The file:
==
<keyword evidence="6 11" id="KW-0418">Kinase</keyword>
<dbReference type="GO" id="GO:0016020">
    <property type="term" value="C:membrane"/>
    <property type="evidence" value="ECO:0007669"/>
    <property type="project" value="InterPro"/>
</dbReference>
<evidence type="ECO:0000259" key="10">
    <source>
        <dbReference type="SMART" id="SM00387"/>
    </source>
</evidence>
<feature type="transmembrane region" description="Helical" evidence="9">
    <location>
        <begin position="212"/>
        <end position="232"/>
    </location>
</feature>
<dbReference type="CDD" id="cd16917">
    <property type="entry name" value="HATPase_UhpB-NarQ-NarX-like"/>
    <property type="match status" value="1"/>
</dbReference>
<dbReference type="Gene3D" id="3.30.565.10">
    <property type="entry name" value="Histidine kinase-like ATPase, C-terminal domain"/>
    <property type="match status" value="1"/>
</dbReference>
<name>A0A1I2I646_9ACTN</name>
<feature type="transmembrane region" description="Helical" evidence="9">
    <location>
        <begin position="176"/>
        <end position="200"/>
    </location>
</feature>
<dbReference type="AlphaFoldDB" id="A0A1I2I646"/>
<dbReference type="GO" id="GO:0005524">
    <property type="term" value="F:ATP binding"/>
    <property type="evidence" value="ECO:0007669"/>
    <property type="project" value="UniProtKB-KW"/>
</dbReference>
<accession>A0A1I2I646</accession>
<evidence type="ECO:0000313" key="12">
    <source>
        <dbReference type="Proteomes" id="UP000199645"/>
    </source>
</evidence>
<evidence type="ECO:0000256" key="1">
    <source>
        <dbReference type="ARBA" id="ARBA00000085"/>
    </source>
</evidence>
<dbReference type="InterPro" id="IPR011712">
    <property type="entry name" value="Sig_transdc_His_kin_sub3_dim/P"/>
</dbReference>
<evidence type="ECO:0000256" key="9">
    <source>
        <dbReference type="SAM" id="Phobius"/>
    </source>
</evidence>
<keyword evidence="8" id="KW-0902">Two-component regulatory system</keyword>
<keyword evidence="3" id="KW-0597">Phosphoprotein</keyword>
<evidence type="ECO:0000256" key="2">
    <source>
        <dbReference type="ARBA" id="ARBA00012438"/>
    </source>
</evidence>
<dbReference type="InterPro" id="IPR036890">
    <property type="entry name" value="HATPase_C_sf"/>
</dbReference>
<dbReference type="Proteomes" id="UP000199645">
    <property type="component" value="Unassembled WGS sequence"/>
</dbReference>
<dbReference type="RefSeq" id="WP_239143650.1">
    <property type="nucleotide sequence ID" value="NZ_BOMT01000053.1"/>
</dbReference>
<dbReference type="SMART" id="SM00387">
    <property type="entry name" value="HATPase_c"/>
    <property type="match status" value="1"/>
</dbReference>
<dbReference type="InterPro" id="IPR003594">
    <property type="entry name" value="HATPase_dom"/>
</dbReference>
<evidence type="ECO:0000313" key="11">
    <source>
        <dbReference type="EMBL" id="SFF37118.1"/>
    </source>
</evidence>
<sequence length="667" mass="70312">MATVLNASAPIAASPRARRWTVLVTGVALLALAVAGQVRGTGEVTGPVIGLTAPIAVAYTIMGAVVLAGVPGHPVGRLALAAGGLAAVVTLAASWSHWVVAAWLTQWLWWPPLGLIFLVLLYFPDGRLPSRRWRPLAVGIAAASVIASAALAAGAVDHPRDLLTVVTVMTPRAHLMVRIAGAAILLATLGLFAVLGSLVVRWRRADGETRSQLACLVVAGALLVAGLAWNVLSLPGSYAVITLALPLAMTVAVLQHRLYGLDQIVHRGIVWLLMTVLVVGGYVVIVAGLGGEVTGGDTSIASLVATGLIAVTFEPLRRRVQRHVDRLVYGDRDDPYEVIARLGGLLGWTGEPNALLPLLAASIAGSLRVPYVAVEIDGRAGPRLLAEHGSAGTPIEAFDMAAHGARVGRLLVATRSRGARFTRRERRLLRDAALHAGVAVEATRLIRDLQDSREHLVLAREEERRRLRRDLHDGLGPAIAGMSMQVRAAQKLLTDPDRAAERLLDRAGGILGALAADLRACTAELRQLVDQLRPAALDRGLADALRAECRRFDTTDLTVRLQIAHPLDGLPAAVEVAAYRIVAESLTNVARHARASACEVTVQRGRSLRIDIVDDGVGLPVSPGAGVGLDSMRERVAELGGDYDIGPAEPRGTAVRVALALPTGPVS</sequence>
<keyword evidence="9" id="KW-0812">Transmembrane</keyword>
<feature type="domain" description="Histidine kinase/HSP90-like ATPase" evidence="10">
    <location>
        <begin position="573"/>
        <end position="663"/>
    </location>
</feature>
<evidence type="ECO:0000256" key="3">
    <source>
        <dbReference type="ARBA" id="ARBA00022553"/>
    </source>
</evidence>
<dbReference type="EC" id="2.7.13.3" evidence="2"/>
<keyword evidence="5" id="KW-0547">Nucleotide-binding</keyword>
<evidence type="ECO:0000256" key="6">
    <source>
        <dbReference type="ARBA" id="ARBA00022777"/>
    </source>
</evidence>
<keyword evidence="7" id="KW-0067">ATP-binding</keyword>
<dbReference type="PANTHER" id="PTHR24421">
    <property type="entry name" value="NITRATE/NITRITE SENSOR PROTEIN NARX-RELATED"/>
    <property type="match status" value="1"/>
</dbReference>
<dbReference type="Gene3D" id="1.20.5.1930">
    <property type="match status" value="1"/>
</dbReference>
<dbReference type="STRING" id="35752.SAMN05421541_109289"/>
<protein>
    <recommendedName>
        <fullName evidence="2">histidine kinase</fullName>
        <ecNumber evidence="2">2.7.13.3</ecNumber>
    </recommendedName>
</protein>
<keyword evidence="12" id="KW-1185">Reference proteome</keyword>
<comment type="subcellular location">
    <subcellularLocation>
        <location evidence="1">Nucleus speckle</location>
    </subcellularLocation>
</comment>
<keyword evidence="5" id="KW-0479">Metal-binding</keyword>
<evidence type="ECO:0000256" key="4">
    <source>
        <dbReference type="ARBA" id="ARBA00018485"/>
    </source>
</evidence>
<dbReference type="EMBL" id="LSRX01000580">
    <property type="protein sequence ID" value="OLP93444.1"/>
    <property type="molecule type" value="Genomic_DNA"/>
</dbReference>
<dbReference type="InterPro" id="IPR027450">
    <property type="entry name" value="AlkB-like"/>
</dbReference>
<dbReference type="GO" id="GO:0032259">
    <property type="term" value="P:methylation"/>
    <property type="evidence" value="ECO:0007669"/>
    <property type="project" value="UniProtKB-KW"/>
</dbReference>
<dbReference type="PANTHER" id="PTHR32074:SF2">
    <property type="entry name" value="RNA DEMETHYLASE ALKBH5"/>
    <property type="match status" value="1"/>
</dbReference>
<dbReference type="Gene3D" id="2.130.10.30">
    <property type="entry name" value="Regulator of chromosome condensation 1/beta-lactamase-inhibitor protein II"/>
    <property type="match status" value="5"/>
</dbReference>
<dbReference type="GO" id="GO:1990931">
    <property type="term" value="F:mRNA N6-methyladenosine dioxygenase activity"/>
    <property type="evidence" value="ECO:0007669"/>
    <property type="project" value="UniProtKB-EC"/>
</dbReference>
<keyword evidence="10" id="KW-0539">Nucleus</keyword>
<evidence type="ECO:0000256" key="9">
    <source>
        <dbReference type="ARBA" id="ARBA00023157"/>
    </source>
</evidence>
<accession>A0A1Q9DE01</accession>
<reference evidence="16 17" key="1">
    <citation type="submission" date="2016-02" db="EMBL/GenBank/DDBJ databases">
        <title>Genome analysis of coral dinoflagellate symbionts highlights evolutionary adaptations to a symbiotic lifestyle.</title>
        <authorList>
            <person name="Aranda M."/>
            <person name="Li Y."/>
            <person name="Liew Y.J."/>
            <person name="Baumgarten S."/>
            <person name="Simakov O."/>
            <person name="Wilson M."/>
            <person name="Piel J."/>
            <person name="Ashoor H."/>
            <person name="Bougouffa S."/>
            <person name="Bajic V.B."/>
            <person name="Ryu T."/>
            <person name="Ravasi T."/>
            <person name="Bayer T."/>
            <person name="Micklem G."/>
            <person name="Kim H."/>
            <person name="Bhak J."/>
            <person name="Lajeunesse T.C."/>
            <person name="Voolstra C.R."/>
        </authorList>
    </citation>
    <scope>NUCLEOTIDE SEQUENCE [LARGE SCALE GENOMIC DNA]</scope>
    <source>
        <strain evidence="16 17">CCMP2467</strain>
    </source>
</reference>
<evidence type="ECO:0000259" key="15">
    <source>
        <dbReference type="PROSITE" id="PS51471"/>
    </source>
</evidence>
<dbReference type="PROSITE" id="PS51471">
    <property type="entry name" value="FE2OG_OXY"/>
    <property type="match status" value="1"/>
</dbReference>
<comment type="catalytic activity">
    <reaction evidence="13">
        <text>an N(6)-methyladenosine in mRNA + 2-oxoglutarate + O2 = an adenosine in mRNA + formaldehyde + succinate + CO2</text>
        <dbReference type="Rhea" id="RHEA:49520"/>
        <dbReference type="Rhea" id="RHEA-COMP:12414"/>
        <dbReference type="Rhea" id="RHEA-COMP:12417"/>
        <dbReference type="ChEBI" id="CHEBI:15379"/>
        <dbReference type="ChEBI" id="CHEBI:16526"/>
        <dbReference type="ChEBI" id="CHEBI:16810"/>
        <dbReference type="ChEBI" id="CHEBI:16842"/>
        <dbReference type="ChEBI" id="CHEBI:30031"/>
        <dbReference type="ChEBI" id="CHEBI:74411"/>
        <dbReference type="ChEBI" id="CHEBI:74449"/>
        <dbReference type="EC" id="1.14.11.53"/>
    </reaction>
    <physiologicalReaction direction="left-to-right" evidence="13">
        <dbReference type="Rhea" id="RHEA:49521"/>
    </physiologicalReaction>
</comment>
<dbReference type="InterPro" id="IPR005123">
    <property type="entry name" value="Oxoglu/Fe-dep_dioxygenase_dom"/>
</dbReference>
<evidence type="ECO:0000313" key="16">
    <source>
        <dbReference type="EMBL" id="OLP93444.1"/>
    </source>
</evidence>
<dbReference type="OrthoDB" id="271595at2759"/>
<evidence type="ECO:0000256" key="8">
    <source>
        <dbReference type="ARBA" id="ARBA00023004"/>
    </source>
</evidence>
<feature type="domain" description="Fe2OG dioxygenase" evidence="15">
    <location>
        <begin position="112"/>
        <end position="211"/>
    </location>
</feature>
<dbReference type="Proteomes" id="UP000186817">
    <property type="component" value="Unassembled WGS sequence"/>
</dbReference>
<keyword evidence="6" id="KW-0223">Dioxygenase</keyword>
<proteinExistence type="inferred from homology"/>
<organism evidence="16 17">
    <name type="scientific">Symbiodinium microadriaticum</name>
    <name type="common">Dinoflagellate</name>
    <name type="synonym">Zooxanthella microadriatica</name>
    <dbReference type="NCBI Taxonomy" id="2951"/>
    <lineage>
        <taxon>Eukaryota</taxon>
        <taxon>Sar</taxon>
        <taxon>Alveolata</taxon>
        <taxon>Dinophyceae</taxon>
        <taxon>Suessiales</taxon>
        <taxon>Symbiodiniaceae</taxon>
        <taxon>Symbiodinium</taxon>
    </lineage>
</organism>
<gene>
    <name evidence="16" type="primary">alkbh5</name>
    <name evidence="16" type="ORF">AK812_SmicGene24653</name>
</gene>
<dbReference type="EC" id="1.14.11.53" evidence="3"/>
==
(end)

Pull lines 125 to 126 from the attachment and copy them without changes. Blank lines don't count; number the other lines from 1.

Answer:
    </subcellularLocation>
</comment>